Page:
RealTime IT News

Unwiring Big Apple Schools

Most schools that deploy or consider deploying wireless LAN technology, do it to extend high-speed Internet access to classrooms. Schools in New York City, though, are taking a slightly different approach.

The New York City Department of Education (NYCDE) began its wireless initiative, part of the much larger Project Connect, last year. By September 2002 it had installed wireless networks in 200 schools -- mainly using Aironet 350 series access points from Cisco Systems. It will install an additional 300 schools by September 2003.

The difference in NYC is that the schools already have wired Ethernet drops in the classrooms being equipped with Wi-Fi. The wireless networks were installed not to avoid pulling cable, but to provide maximum scalability and ensure that every student in the room could be connected to the Net at the same time.

"So if the Chancellor [the head of the department, Joel I. Klein,] decided to give wireless devices to every child in the fourth grade tomorrow," says NYCDE director of information technology Joe Eaione, "we won't have any performance problems."

How likely is it that will happen? Not very, perhaps, but Eaione points out that the computer population in the New York school system is exploding. At one point last year, 1,000 new computers were being turned on each week. There are already 150,000 for 1.2 million students, a ratio of about one to eight.

"We see that [ratio] decreasing and decreasing," Eaione says. "We're looking at using more and more wireless devices for instruction. It's one of our big pushes. The people who are giving funding want to see computers at the end of [network] drops. Despite the funding cuts, this is definitely still a priroity."

The department isn't just installing one access point for every five or six classrooms, as in most school deployments. It's installing an access point in every classroom. Each room is its own Wi-Fi microcell.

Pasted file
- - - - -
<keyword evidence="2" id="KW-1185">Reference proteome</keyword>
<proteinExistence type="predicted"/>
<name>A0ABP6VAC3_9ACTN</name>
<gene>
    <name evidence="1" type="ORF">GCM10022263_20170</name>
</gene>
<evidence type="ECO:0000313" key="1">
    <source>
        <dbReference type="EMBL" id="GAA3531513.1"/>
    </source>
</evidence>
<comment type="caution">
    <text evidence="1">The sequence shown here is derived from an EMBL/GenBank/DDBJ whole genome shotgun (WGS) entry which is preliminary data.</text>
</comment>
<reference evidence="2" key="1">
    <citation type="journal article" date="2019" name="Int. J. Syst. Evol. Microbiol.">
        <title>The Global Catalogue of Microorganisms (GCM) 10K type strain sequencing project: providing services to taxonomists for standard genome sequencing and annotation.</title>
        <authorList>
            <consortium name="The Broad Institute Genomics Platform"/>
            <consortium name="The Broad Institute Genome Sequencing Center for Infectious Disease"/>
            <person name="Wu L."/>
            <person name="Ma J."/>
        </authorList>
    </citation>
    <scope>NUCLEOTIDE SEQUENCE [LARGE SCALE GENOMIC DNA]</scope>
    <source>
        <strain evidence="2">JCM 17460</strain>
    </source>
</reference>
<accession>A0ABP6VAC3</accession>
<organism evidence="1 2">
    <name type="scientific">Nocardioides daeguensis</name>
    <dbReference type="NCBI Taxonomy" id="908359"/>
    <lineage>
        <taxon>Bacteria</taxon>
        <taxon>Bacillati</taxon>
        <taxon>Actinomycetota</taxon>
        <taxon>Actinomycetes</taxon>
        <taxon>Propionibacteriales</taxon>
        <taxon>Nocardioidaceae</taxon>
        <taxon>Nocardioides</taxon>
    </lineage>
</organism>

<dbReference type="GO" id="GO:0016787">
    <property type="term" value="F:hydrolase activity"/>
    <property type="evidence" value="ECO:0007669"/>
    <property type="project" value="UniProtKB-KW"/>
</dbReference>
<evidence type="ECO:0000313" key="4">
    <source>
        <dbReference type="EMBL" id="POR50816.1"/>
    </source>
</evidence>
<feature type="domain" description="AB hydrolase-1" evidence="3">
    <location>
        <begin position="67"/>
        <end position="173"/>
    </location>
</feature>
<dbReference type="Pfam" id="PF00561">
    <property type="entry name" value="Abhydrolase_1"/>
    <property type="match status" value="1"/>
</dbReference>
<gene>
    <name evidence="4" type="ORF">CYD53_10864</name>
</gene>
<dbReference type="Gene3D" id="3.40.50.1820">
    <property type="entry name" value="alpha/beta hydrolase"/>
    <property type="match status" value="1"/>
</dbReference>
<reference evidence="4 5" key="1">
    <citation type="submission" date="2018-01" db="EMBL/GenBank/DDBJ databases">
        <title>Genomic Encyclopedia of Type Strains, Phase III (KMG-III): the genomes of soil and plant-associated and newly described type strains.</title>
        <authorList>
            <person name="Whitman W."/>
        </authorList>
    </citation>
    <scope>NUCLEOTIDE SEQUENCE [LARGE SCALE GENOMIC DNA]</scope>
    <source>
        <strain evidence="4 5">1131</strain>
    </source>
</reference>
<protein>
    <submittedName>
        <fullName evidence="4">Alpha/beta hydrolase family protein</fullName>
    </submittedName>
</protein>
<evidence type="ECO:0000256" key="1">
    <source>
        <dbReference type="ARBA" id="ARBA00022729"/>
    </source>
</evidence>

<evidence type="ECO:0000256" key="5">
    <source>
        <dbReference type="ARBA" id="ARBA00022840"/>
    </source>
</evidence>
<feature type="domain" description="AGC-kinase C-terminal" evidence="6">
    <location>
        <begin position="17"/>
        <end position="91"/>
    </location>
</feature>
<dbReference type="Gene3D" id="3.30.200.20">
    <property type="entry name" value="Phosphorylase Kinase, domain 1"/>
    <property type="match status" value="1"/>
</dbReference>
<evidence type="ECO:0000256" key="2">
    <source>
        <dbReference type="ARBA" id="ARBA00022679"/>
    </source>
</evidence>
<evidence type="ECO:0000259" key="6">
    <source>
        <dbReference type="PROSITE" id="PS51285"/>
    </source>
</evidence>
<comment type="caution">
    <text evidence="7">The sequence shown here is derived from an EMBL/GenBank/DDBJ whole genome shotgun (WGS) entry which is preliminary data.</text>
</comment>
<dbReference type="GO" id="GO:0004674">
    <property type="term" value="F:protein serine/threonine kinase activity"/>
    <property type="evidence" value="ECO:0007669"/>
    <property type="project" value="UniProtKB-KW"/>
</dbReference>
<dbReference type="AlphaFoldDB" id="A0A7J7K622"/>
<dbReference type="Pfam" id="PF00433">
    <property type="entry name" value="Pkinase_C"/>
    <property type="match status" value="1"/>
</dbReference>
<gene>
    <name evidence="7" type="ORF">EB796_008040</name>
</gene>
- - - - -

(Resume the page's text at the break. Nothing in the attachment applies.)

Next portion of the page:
"We wanted to ensure maximum flexibility," says Eaione.

Eaione, who taught in the New York school system himself before taking over the IT department, and still teaches part-time at the university level, explains the department's philosophy of supporting high-tech teaching methods to the nth degree.

"We wanted the ability for someone to walk into a classroom and do a guest talk or a demonstration and be able to plug in [to a wired port] -- because they won't necessarily have a Wi-Fi card -- and the students can all be connected at the same time."

"We don't want teachers worrying about technology. If I'm the teacher, I want the technology to enhance me, not be an impediment. That's why we think we need both [wired and wireless connectivity]."

The goal is eventually to equip every classroom in every school in the city -- that's 60,000 to 70,000 rooms in over 1,200 schools. "Obviously it will take a little while to do," Eaione says. However, virtually every school in the system already has high-speed Internet access and most have wired Ethernet drops in at least some classrooms.

Capital for this massive project has come in large part from the federal government E-rate (Education Rate or Universal Service Fund for Schools and Libraries) program. The program in effect provides schools with deeply discounted prices on Internet and telecom services and computer equipment.

The level of E-rate discount is based on each school's participation in free and reduced-price lunch programs. The NYCDE has concentrated so far on schools in the "90-percent poverty" range which qualify for the highest E-rate discounts. In other words, the poorest schools in the city are getting wireless classroom networks first -- a nice reversal of the usual form.